ID 750 Fall 2000 - Expressive Motion
All materials copyright Maria Palazzi

Assignment : Using Timing to Visually Define Weight

"Timing, more than anything else, defines the weight of an object."
John Lasseter, Pixar

quicktime movies

Assignment goals:
The student will explore different types of motion for the classic animation exercise, The Ball Bounce. By incorporating squash and stretch, arcs of motion, slow in/slow out, the student will increase their understanding and sensitivity to motion and its implications.

Minimum requirements:
It is the goal of the student to use 2 primitive spheres as balls and to give each of the balls its own distinct properties, by the use of different approaches in timing and motion. One ball is to be visually described with timing and deformations as a soft surface ball and the other should be visually described as a hard surface ball.

Animation length will be no more than five (5) seconds.

Assignment introduces:

Assignment requirements:



PDF file for the Learning Maya 2.0 tutorials is in Network Neighborhood\Grumpy\MayaDocs\

Principles of 3D Computer Animation by Michael O'Rourke pgs. 147 - 161
Timing in Computer Animation, by John Lasseter

1. Research- Sign out ACCAD's video camera and video tape the two different balls when they are dropped to the floor. Look through your footage and select the best bounce for each ball. Find other video reference by looking a animation, traditional and computer-generated. Save these as reference movie files in your home space.
Video reference in movie files Due Friday, September 29th

Web Reference:
How Things Work: Bouncing Balls
Bouncing Balls

2. Analysis- Create a timing sheet from your movie files of the bounce. Start with 150 frames (5 seconds x 30 fps) and while you are viewing the movies frame by frame, mark down how many frames it takes between the ball drop and the bounce and back to the top of the ball arc, etc.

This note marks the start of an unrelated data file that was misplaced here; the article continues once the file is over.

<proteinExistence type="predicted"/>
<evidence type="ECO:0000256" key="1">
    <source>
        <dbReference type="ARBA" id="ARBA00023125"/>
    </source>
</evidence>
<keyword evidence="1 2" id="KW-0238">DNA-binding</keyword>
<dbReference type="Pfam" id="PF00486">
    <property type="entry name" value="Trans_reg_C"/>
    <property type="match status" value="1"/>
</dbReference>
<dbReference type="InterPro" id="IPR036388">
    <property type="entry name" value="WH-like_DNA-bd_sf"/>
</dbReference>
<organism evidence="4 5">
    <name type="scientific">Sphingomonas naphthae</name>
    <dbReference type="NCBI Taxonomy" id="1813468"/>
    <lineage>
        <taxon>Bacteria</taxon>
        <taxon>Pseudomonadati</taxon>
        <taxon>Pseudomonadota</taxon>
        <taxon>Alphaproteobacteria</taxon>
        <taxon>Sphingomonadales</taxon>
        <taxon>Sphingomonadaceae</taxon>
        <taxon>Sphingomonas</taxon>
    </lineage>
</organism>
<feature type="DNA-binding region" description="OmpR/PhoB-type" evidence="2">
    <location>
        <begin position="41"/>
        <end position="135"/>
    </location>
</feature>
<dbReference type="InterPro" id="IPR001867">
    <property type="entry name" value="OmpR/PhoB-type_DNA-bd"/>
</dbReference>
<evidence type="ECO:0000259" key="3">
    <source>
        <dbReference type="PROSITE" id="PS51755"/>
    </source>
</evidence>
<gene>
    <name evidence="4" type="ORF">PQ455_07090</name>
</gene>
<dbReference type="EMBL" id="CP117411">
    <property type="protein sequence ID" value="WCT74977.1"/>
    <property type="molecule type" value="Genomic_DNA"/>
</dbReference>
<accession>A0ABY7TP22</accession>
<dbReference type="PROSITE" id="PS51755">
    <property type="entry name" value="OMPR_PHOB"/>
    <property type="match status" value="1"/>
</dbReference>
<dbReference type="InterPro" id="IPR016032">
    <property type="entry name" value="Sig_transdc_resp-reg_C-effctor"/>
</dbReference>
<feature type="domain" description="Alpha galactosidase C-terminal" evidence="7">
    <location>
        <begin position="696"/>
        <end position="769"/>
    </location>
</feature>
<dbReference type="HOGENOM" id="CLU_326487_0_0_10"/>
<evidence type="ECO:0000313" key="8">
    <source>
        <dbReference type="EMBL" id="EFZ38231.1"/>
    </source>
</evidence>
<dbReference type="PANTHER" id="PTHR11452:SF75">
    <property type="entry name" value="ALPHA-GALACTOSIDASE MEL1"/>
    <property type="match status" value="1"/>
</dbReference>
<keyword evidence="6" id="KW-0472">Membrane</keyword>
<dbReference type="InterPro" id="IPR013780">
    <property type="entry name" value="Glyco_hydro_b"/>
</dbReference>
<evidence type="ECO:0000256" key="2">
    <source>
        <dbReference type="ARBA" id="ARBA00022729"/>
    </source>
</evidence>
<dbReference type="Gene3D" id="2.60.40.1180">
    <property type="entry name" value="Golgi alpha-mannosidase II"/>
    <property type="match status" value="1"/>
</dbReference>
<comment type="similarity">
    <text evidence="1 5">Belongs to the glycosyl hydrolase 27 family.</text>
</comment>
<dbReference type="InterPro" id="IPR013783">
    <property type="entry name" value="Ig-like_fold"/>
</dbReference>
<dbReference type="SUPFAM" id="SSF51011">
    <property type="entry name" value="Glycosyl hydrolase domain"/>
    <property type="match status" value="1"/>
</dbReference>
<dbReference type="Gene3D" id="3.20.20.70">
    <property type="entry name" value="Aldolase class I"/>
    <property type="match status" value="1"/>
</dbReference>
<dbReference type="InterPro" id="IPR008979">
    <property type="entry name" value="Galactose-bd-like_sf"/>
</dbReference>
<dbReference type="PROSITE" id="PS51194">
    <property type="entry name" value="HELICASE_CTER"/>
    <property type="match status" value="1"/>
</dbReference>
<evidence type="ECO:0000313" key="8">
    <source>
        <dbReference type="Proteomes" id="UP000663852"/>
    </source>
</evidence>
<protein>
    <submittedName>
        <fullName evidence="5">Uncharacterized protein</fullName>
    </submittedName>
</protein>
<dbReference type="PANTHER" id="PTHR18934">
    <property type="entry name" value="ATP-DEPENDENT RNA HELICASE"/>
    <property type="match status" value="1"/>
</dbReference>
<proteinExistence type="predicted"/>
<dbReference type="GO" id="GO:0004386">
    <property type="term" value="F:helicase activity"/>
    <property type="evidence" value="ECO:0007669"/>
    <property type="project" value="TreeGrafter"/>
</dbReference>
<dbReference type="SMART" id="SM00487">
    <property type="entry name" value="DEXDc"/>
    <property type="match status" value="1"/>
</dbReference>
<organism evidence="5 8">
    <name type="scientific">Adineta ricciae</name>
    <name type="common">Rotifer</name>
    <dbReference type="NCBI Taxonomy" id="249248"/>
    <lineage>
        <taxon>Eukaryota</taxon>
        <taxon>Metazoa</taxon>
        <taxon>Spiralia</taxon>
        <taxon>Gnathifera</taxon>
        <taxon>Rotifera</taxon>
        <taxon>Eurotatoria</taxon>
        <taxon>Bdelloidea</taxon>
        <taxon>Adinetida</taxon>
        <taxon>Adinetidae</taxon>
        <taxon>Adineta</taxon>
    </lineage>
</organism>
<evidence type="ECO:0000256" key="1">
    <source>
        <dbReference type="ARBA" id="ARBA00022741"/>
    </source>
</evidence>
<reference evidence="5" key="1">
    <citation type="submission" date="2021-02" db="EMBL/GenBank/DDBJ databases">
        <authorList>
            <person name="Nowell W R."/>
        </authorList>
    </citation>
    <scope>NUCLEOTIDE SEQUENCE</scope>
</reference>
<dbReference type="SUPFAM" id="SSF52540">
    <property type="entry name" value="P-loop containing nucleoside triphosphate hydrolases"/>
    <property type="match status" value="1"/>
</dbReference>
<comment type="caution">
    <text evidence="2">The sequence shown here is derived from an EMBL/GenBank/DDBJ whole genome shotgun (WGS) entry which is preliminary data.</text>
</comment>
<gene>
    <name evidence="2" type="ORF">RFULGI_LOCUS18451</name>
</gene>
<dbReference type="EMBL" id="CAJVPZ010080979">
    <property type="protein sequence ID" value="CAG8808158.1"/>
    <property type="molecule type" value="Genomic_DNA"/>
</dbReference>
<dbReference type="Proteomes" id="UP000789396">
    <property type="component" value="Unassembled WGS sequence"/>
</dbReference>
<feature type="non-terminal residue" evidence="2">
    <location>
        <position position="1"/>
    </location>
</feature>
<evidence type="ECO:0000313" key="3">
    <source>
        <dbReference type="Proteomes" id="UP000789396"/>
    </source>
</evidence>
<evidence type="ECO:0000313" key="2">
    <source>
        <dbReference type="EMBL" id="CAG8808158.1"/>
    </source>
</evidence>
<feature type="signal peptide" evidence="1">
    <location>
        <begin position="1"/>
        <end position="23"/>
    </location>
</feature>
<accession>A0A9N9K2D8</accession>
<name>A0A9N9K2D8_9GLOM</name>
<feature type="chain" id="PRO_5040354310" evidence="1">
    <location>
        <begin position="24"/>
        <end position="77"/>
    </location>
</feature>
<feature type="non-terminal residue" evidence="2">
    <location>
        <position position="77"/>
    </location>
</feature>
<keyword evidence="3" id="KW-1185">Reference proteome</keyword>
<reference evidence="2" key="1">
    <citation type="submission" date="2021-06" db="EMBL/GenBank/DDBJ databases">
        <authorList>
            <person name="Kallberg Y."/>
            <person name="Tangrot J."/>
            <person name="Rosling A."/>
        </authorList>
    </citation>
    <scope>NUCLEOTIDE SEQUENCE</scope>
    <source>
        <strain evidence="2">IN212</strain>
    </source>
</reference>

In your sketchbook, make notes and drawings which illustrate the key positions of the ball and its shape change as it contacts the floor. Use this to guide timing and key poses for your animation.
Timing Sheet and Drawn key poses Due Monday, October 2nd
Timing Sheet for download (MSWord file)

3. Animation approach- This animation will be "blocked in" with key poses to establish the broad motion of the movement. The blocked in motion gives you a rough look at the timing of the piece as a whole. You will layout the piece from beginning to end showing the broad motion. This would be translation on the translation node and the addition of squash and stretch once the keyframes for the translation are established. The timing of the key frames will come from the analysis that you did and from your sketchbook drawing reference.
NOTE: Simplicity is the key to this project. Keep in mind the focus of the assignment is in the 2 balls' motion and distingishing between a hard and soft surface ball.

4. Assignment Due Dates

Wednesday, September 27th
Workshop on Digital Video and making movies with Barb Helfer
Shoot video of balls, make movies
Gather reference materials
Create a timing sheet from video reference

Friday, September 29th
DUE: Movie Files from video reference
DUE: Learning Maya, Lesson 1: Bouncing a Ball (playblast)
DUE: Learning Maya, Lesson 2: Adding Character (playblast)

Monday, October 2nd
Critique: Swinging Boxes
Introduction to Ball Bounce
DUE: Timing Sheet and Drawn key poses

Wednesday, October 4th
Workshop on Video Facility with Barb Helfer
Continued work on motion

Friday, October 6th
Critique: animation of Ball Bounce w/2 balls (Hardware Render)
Continued work on motion

Monday, October 9th
Final Critique: animation of Ball Bounce w/2 balls - on VHS

Wednesday, October 11th
DUE: animation of Ball Bounce with sound - on VHS and as Quicktime movie file
DUE: animation of Pendulum - on VHS and as Quicktime movie file
DUE: animation of Swinging Boxes - on VHS and as Quicktime movie file

Adding sound in Maya

return to ID750 syllabus